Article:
The California Consumer Privacy Act (CCPA) gives consumers more control over the personally identifiable information (PII) that businesses collect about them. CCPA secures new privacy rights for California consumers, including the right to know about the PII a business collects about them, the right to delete PII collected, the right to opt-out of the sale of their PII, and the right to non-discrimination for exercising their CCPA rights.
Small and mid-sized businesses can use CCPA compliance to signal to consumers that they have a comparable level of organization and staying power as larger, established companies.
It can cost you $2,500 for each CCPA violation, or $7,500 for each intentional violation. A violation occurs each time a consumers' rights are violated by a non-compliant business.
CCPA is a critical part of the data privacy experience you create for your consumers; every privacy touchpoint should be clear and transparent. This way, consumers feel their needs are being addressed and can better understand the process.
Consumers today are more aware than ever of how much personally identifiable information they share with businesses, and they want to know companies take their privacy seriously. By giving them the opportunity to make privacy requests, your organization can build a great amount of trust and goodwill.
Create a competitive advantage for your organization by ensuring consumers feel their needs are being addressed. Get out ahead of privacy laws that will be implemented in the future.
Data privacy laws like CCPA will be the way of the future for businesses operating in most U.S. states, if not nationally. For businesses with an online presence, it’s a question of when—not if—one of these new privacy laws will apply to you. If you’re already CCPA compliant, it will require much less effort to comply with similar laws from other states down the road.
The California Consumer Privacy Act of 2018 (CCPA) gives consumers more control over the personal information that businesses collect about them. CCPA give consumers the right to:
The CCPA regulations provide guidance on how to implement the law. These regulations consist of six articles:
A Data Subject Access Request (DSAR) allows people to make their desire to access, change, and control the data businesses collect about them known. Your company will need to provide methods for people to register these requests and respond accordingly. Such disclosures include data covered 12 months before the request.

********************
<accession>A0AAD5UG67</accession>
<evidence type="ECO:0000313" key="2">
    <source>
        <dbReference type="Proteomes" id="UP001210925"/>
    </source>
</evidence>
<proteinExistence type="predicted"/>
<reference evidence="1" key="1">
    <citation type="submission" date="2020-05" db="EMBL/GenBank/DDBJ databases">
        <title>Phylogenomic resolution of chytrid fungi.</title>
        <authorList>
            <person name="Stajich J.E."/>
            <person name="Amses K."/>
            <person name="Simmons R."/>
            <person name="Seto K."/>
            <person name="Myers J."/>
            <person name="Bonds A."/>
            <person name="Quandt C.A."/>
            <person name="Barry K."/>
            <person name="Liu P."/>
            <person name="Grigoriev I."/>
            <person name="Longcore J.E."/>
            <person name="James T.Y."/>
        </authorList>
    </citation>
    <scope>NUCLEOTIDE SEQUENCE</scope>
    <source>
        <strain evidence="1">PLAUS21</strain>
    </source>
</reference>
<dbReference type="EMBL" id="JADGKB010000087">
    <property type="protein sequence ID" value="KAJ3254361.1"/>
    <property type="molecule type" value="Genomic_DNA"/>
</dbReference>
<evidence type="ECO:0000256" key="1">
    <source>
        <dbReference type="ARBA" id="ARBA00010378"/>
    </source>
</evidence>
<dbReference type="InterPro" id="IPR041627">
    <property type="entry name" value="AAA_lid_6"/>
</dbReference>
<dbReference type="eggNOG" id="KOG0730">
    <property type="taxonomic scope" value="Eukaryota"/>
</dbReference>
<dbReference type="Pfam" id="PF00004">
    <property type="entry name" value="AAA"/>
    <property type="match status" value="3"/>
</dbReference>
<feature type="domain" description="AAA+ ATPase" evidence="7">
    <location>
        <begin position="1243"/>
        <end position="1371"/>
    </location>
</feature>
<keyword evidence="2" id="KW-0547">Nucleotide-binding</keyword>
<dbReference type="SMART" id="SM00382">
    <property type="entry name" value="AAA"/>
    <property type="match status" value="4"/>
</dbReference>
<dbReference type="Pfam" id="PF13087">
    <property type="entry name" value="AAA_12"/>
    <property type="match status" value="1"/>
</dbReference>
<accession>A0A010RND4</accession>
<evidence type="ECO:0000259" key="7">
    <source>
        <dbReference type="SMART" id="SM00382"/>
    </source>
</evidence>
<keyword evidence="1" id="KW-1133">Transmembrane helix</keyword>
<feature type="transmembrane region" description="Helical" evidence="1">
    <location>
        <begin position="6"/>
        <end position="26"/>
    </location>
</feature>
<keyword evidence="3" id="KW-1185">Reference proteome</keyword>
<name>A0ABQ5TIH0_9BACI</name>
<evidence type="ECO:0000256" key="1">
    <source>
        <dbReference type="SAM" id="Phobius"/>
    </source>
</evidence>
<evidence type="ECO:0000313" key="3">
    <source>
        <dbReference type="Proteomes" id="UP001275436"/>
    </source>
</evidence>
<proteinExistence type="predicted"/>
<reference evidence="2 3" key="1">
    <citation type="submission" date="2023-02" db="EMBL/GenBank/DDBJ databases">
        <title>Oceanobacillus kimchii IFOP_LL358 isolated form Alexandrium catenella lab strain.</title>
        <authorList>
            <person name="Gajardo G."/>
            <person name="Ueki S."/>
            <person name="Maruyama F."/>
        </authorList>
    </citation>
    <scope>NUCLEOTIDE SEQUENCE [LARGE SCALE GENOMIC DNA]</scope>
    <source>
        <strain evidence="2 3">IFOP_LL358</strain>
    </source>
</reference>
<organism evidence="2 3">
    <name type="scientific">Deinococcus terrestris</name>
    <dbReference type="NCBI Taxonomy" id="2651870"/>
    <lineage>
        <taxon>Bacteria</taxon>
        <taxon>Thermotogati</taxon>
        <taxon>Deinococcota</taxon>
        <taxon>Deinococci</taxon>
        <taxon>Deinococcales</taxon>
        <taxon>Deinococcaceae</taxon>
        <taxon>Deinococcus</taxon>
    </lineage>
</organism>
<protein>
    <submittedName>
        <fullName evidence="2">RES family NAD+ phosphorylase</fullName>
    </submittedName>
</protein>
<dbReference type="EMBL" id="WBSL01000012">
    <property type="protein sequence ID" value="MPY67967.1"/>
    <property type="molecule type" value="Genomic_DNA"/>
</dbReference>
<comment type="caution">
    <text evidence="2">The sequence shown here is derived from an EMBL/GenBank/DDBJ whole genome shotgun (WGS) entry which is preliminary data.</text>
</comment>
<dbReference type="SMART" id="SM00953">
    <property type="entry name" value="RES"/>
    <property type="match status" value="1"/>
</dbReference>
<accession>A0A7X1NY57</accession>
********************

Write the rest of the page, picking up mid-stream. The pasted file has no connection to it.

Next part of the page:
DSARs include people seeking to know what data your organization holds about them, your intentions for collecting and using that data, to correct their data preferences, to exercise their “right to be forgotten” (to have an organization erase their records), etc.
When it comes to the consumer right to opt out of the sale of personal information, businesses are required to provide two or more methods for submitting such requests. These methods should require minimal steps to allow consumers to opt out and be easy for them to execute.
In order to be compliant, your business should disclose your CCPA obligations front and center on your website (and wherever else you collect consumer data). Ask consumers to opt in or out of sharing some or all aspects of their personal data, including information collected by pixels, cookies, and other tracking technologies.
Additionally, you need to share all privacy information with consumers in a central place on your website. This information should include:
When responding to a DSAR, you’ll typically need to access, modify, and delete data from your backend data management systems that host personal data.
You’ll need to create internal reports that demonstrate your compliance and—if you disclose personal information to third parties—show that you can send deletion requests and ensure they’re being followed. You’ll also need to maintain updated suppression lists and demonstrate they are being applied both internally and by third parties.
The California Privacy Rights Act (CPRA) will take effect on January 1, 2023 and replace the CCPA. The CPRA is widely viewed as California’s version of the GDPR; it gives consumers more control over their personal data and holds businesses more accountable for protecting the data they collect and process.
The CPRA will apply to any legal entity that 1. Does business in the State of California—regardless of where they are located—2. Collects consumers’ personal information, and 3.:
The Act also requires regulated businesses to provide CPRA training to employees dealing with consumer inquiries related to company privacy practices, as well as anyone responsible for the organization’s CPRA compliance.